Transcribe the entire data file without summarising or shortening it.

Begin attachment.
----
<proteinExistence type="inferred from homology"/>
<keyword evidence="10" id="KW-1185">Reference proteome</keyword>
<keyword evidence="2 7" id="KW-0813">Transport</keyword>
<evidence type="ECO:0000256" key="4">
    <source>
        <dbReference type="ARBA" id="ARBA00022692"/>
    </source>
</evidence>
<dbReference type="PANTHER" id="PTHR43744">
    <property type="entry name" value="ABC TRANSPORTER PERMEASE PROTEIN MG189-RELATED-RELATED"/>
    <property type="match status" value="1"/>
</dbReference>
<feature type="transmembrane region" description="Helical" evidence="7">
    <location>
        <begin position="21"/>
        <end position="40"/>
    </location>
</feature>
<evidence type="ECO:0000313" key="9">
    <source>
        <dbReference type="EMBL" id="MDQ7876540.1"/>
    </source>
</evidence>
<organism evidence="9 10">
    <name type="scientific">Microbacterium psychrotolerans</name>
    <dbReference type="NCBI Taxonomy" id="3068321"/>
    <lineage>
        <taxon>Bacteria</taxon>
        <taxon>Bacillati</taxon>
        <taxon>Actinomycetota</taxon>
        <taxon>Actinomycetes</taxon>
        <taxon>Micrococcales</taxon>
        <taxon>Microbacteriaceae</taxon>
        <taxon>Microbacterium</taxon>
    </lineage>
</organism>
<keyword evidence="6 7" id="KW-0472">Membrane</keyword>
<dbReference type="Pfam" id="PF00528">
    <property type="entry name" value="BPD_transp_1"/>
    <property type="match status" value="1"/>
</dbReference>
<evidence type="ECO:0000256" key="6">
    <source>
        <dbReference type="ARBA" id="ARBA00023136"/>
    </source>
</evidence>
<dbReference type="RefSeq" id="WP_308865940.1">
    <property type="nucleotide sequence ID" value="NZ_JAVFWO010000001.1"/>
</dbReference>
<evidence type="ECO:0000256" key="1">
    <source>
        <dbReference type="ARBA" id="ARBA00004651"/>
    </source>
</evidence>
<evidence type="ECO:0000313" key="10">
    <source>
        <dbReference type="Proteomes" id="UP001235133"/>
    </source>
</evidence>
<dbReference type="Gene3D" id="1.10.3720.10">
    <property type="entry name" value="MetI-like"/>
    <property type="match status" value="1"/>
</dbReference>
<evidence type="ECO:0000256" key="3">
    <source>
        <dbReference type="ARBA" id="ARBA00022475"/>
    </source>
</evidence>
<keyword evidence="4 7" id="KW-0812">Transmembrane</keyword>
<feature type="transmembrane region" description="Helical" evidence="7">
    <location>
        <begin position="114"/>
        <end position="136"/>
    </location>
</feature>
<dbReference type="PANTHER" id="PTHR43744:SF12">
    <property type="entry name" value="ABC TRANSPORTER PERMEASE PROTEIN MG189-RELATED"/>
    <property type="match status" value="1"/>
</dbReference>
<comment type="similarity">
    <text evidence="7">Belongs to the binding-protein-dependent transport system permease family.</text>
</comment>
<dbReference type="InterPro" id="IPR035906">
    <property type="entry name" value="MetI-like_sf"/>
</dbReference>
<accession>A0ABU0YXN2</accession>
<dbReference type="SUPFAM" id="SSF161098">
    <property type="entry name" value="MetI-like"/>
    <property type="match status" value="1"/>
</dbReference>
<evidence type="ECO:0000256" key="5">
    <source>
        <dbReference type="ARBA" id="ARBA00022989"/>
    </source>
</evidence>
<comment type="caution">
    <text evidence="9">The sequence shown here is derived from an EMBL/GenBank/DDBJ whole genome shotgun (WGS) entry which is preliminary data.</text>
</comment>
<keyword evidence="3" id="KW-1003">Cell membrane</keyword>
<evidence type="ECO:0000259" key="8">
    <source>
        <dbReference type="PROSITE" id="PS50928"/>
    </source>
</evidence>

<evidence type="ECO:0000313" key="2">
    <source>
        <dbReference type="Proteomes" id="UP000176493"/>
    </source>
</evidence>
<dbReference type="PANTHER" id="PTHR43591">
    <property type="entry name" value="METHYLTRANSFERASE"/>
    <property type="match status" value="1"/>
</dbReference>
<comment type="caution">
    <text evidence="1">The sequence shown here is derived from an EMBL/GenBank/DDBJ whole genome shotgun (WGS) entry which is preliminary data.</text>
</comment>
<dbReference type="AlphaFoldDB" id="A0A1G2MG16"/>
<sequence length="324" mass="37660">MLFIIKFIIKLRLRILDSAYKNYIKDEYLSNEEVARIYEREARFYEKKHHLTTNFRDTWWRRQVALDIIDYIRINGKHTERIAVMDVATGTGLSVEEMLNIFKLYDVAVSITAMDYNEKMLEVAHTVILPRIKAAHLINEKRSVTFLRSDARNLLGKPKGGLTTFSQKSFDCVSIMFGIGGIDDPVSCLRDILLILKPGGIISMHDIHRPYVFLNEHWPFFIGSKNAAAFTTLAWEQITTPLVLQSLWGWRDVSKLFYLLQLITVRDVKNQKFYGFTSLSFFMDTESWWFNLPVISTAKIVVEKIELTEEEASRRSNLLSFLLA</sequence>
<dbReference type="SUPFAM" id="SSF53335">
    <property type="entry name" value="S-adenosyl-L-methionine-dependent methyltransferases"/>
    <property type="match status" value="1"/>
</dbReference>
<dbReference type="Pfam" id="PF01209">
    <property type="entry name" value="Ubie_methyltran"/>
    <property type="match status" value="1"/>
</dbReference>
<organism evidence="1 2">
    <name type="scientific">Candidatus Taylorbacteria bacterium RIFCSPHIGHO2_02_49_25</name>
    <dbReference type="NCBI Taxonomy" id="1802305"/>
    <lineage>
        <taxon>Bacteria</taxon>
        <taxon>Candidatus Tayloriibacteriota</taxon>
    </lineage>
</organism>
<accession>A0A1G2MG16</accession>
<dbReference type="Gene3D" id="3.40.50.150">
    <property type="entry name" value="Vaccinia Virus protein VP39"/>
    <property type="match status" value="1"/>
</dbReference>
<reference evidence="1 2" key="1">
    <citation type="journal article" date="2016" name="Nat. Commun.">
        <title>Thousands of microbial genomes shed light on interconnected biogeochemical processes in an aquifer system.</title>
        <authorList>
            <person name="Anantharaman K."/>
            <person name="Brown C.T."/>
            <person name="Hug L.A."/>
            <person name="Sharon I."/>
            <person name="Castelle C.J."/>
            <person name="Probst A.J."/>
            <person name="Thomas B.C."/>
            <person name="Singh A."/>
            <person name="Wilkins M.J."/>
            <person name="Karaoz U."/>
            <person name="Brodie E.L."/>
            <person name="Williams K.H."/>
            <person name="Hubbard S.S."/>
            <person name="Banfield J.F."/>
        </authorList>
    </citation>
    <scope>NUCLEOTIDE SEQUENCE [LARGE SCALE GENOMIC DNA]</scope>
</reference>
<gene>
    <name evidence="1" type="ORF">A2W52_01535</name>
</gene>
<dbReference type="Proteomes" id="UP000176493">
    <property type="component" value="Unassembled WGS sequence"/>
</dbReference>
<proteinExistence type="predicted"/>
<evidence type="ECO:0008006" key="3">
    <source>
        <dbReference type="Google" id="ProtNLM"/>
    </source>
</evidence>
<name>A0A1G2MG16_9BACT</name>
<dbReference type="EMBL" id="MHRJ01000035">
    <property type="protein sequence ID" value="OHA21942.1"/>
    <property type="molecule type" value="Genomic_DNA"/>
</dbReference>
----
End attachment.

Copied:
<proteinExistence type="inferred from homology"/>
<keyword evidence="10" id="KW-1185">Reference proteome</keyword>
<keyword evidence="2 7" id="KW-0813">Transport</keyword>
<evidence type="ECO:0000256" key="4">
    <source>
        <dbReference type="ARBA" id="ARBA00022692"/>
    </source>
</evidence>
<dbReference type="PANTHER" id="PTHR43744">
    <property type="entry name" value="ABC TRANSPORTER PERMEASE PROTEIN MG189-RELATED-RELATED"/>
    <property type="match status" value="1"/>
</dbReference>
<feature type="transmembrane region" description="Helical" evidence="7">
    <location>
        <begin position="21"/>
        <end position="40"/>
    </location>
</feature>
<evidence type="ECO:0000313" key="9">
    <source>
        <dbReference type="EMBL" id="MDQ7876540.1"/>
    </source>
</evidence>
<organism evidence="9 10">
    <name type="scientific">Microbacterium psychrotolerans</name>
    <dbReference type="NCBI Taxonomy" id="3068321"/>
    <lineage>
        <taxon>Bacteria</taxon>
        <taxon>Bacillati</taxon>
        <taxon>Actinomycetota</taxon>
        <taxon>Actinomycetes</taxon>
        <taxon>Micrococcales</taxon>
        <taxon>Microbacteriaceae</taxon>
        <taxon>Microbacterium</taxon>
    </lineage>
</organism>
<keyword evidence="6 7" id="KW-0472">Membrane</keyword>
<dbReference type="Pfam" id="PF00528">
    <property type="entry name" value="BPD_transp_1"/>
    <property type="match status" value="1"/>
</dbReference>
<evidence type="ECO:0000256" key="6">
    <source>
        <dbReference type="ARBA" id="ARBA00023136"/>
    </source>
</evidence>
<dbReference type="RefSeq" id="WP_308865940.1">
    <property type="nucleotide sequence ID" value="NZ_JAVFWO010000001.1"/>
</dbReference>
<evidence type="ECO:0000256" key="1">
    <source>
        <dbReference type="ARBA" id="ARBA00004651"/>
    </source>
</evidence>
<evidence type="ECO:0000313" key="10">
    <source>
        <dbReference type="Proteomes" id="UP001235133"/>
    </source>
</evidence>
<dbReference type="Gene3D" id="1.10.3720.10">
    <property type="entry name" value="MetI-like"/>
    <property type="match status" value="1"/>
</dbReference>
<evidence type="ECO:0000256" key="3">
    <source>
        <dbReference type="ARBA" id="ARBA00022475"/>
    </source>
</evidence>
<keyword evidence="4 7" id="KW-0812">Transmembrane</keyword>
<feature type="transmembrane region" description="Helical" evidence="7">
    <location>
        <begin position="114"/>
        <end position="136"/>
    </location>
</feature>
<dbReference type="PANTHER" id="PTHR43744:SF12">
    <property type="entry name" value="ABC TRANSPORTER PERMEASE PROTEIN MG189-RELATED"/>
    <property type="match status" value="1"/>
</dbReference>
<comment type="similarity">
    <text evidence="7">Belongs to the binding-protein-dependent transport system permease family.</text>
</comment>
<dbReference type="InterPro" id="IPR035906">
    <property type="entry name" value="MetI-like_sf"/>
</dbReference>
<accession>A0ABU0YXN2</accession>
<dbReference type="SUPFAM" id="SSF161098">
    <property type="entry name" value="MetI-like"/>
    <property type="match status" value="1"/>
</dbReference>
<evidence type="ECO:0000256" key="5">
    <source>
        <dbReference type="ARBA" id="ARBA00022989"/>
    </source>
</evidence>
<comment type="caution">
    <text evidence="9">The sequence shown here is derived from an EMBL/GenBank/DDBJ whole genome shotgun (WGS) entry which is preliminary data.</text>
</comment>
<keyword evidence="3" id="KW-1003">Cell membrane</keyword>
<evidence type="ECO:0000259" key="8">
    <source>
        <dbReference type="PROSITE" id="PS50928"/>
    </source>
</evidence>

<evidence type="ECO:0000313" key="2">
    <source>
        <dbReference type="Proteomes" id="UP000176493"/>
    </source>
</evidence>
<dbReference type="PANTHER" id="PTHR43591">
    <property type="entry name" value="METHYLTRANSFERASE"/>
    <property type="match status" value="1"/>
</dbReference>
<comment type="caution">
    <text evidence="1">The sequence shown here is derived from an EMBL/GenBank/DDBJ whole genome shotgun (WGS) entry which is preliminary data.</text>
</comment>
<dbReference type="AlphaFoldDB" id="A0A1G2MG16"/>
<sequence length="324" mass="37660">MLFIIKFIIKLRLRILDSAYKNYIKDEYLSNEEVARIYEREARFYEKKHHLTTNFRDTWWRRQVALDIIDYIRINGKHTERIAVMDVATGTGLSVEEMLNIFKLYDVAVSITAMDYNEKMLEVAHTVILPRIKAAHLINEKRSVTFLRSDARNLLGKPKGGLTTFSQKSFDCVSIMFGIGGIDDPVSCLRDILLILKPGGIISMHDIHRPYVFLNEHWPFFIGSKNAAAFTTLAWEQITTPLVLQSLWGWRDVSKLFYLLQLITVRDVKNQKFYGFTSLSFFMDTESWWFNLPVISTAKIVVEKIELTEEEASRRSNLLSFLLA</sequence>
<dbReference type="SUPFAM" id="SSF53335">
    <property type="entry name" value="S-adenosyl-L-methionine-dependent methyltransferases"/>
    <property type="match status" value="1"/>
</dbReference>
<dbReference type="Pfam" id="PF01209">
    <property type="entry name" value="Ubie_methyltran"/>
    <property type="match status" value="1"/>
</dbReference>
<organism evidence="1 2">
    <name type="scientific">Candidatus Taylorbacteria bacterium RIFCSPHIGHO2_02_49_25</name>
    <dbReference type="NCBI Taxonomy" id="1802305"/>
    <lineage>
        <taxon>Bacteria</taxon>
        <taxon>Candidatus Tayloriibacteriota</taxon>
    </lineage>
</organism>
<accession>A0A1G2MG16</accession>
<dbReference type="Gene3D" id="3.40.50.150">
    <property type="entry name" value="Vaccinia Virus protein VP39"/>
    <property type="match status" value="1"/>
</dbReference>
<reference evidence="1 2" key="1">
    <citation type="journal article" date="2016" name="Nat. Commun.">
        <title>Thousands of microbial genomes shed light on interconnected biogeochemical processes in an aquifer system.</title>
        <authorList>
            <person name="Anantharaman K."/>
            <person name="Brown C.T."/>
            <person name="Hug L.A."/>
            <person name="Sharon I."/>
            <person name="Castelle C.J."/>
            <person name="Probst A.J."/>
            <person name="Thomas B.C."/>
            <person name="Singh A."/>
            <person name="Wilkins M.J."/>
            <person name="Karaoz U."/>
            <person name="Brodie E.L."/>
            <person name="Williams K.H."/>
            <person name="Hubbard S.S."/>
            <person name="Banfield J.F."/>
        </authorList>
    </citation>
    <scope>NUCLEOTIDE SEQUENCE [LARGE SCALE GENOMIC DNA]</scope>
</reference>
<gene>
    <name evidence="1" type="ORF">A2W52_01535</name>
</gene>
<dbReference type="Proteomes" id="UP000176493">
    <property type="component" value="Unassembled WGS sequence"/>
</dbReference>
<proteinExistence type="predicted"/>
<evidence type="ECO:0008006" key="3">
    <source>
        <dbReference type="Google" id="ProtNLM"/>
    </source>
</evidence>
<name>A0A1G2MG16_9BACT</name>
<dbReference type="EMBL" id="MHRJ01000035">
    <property type="protein sequence ID" value="OHA21942.1"/>
    <property type="molecule type" value="Genomic_DNA"/>
</dbReference>